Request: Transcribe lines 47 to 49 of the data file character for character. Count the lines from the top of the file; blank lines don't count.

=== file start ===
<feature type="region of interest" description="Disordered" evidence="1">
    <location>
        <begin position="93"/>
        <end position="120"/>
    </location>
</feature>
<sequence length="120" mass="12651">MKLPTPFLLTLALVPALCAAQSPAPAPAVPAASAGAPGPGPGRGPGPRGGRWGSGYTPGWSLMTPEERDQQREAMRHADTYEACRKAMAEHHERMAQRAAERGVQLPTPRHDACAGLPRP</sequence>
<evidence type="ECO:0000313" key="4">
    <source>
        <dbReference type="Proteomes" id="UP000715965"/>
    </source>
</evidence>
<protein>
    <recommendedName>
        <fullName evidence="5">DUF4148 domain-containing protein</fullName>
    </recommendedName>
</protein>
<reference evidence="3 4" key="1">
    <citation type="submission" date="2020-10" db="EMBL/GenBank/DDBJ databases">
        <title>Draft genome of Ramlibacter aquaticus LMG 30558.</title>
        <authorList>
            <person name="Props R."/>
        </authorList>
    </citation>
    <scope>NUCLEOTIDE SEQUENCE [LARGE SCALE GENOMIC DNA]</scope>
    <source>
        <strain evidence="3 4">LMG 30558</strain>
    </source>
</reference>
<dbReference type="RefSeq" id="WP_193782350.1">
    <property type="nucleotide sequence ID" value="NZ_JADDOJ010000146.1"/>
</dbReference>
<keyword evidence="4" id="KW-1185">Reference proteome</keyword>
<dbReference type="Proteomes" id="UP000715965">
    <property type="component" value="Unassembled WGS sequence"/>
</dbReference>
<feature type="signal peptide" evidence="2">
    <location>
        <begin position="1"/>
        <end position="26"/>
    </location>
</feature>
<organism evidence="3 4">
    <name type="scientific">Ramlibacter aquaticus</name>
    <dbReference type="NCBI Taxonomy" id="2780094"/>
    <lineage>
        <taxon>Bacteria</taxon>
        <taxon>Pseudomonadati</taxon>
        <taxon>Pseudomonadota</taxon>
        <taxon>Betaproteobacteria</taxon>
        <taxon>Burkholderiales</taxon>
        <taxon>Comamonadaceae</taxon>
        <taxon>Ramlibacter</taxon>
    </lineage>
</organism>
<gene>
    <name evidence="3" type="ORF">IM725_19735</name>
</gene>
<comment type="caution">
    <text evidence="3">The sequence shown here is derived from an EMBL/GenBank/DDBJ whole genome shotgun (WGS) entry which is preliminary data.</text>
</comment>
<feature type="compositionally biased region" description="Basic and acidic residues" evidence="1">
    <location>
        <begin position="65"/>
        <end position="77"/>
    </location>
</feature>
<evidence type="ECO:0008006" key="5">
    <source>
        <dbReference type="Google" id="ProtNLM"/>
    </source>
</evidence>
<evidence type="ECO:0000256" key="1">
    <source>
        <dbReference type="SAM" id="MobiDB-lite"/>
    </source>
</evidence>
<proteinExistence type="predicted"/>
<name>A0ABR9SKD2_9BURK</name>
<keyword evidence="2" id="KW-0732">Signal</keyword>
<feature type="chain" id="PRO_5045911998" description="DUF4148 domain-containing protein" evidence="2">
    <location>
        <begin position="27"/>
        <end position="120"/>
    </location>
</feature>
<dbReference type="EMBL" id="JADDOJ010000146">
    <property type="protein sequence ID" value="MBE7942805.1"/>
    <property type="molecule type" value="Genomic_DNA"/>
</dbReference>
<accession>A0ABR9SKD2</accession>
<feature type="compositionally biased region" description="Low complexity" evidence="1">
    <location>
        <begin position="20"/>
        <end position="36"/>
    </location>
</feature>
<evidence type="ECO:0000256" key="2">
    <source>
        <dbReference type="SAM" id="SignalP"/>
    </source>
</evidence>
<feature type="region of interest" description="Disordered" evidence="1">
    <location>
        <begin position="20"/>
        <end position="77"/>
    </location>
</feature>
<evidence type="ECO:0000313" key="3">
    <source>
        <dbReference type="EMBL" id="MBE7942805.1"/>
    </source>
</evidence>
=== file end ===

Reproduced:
        <taxon>Bacteria</taxon>
        <taxon>Pseudomonadati</taxon>
        <taxon>Pseudomonadota</taxon>